The question, “How should teachers coordinate their efforts?” is asked. Here is the response:
“Helping youth become converted requires the combined efforts of all teachers of youth (Aaronic Priesthood, Young Women, Sunday School and seminary). They should counsel together about the needs of the youth and let these conversations help determine what to teach. Teachers may decide to coordinate their weekly lessons to maximize their effectiveness for each youth and each class. They may also coordinate to share teaching ideas and techniques.”
As we coordinate together as teachers, we must be careful to not take away the responsibility of the youth in the gospel learning and teaching process. As mentioned earlier in this article, Aaronic priesthood quorum presidencies should play a key role in the planning of each quorum meeting. Young Women presidencies fill a similar role as they minister to others at church, at home and in various circles of influence as part of the great work of salvation.
How might you best make this coordination happen in your ward or branch?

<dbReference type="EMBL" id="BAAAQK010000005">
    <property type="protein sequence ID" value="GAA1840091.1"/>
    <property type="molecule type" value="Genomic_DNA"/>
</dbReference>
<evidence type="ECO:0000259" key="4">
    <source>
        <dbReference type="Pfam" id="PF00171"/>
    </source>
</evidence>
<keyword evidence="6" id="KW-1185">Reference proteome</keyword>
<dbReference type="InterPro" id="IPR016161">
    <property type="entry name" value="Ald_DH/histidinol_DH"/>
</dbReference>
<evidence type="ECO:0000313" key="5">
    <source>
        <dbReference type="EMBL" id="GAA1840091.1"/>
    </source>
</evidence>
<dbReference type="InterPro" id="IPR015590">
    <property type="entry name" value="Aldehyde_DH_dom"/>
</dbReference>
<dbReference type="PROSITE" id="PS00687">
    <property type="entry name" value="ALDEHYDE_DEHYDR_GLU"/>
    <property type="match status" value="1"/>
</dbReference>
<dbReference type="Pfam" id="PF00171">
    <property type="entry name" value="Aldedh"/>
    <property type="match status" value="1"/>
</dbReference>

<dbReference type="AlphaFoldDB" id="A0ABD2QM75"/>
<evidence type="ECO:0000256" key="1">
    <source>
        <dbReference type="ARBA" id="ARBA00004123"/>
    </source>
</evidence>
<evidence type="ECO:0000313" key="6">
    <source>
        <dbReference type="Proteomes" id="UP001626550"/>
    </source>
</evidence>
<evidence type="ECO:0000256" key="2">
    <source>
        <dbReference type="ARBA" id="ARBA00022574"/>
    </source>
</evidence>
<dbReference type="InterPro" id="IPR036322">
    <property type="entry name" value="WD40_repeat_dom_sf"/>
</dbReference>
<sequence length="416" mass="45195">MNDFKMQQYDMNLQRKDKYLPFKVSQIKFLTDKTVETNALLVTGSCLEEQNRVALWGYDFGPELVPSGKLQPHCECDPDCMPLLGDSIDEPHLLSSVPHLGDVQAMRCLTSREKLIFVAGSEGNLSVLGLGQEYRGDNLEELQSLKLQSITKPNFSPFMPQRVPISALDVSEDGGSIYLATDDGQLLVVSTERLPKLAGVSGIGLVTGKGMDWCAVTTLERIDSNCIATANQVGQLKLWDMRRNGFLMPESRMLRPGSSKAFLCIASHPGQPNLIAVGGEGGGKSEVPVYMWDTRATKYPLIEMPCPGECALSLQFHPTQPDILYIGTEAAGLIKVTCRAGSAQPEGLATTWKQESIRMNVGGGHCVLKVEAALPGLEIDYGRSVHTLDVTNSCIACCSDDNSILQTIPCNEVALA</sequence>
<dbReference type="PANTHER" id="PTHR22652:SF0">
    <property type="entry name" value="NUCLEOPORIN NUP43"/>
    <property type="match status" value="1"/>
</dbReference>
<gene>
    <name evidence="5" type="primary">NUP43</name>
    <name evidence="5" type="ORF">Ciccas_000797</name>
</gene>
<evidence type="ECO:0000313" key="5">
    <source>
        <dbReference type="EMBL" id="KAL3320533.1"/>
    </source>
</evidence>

Our shared goal
In summary, as leaders and teachers of young Latter-day Saints, we all share a common goal. That goal is to provide our youth each Sunday with opportunities to “do” — to learn and teach the principles of the gospel of Jesus Christ that they may more fully live those principles each and every day of their lives.
We invite you to take time to coordinate the learning and teaching efforts in your ward or branch, with the help of your young people, so that what is taught in the youth Sunday School classes is not a duplicate of what will be taught in the Aaronic priesthood quorums and Young Women classes so that “both [teacher and learner] are edified and rejoice together” (Doctrine and Covenants 50:22).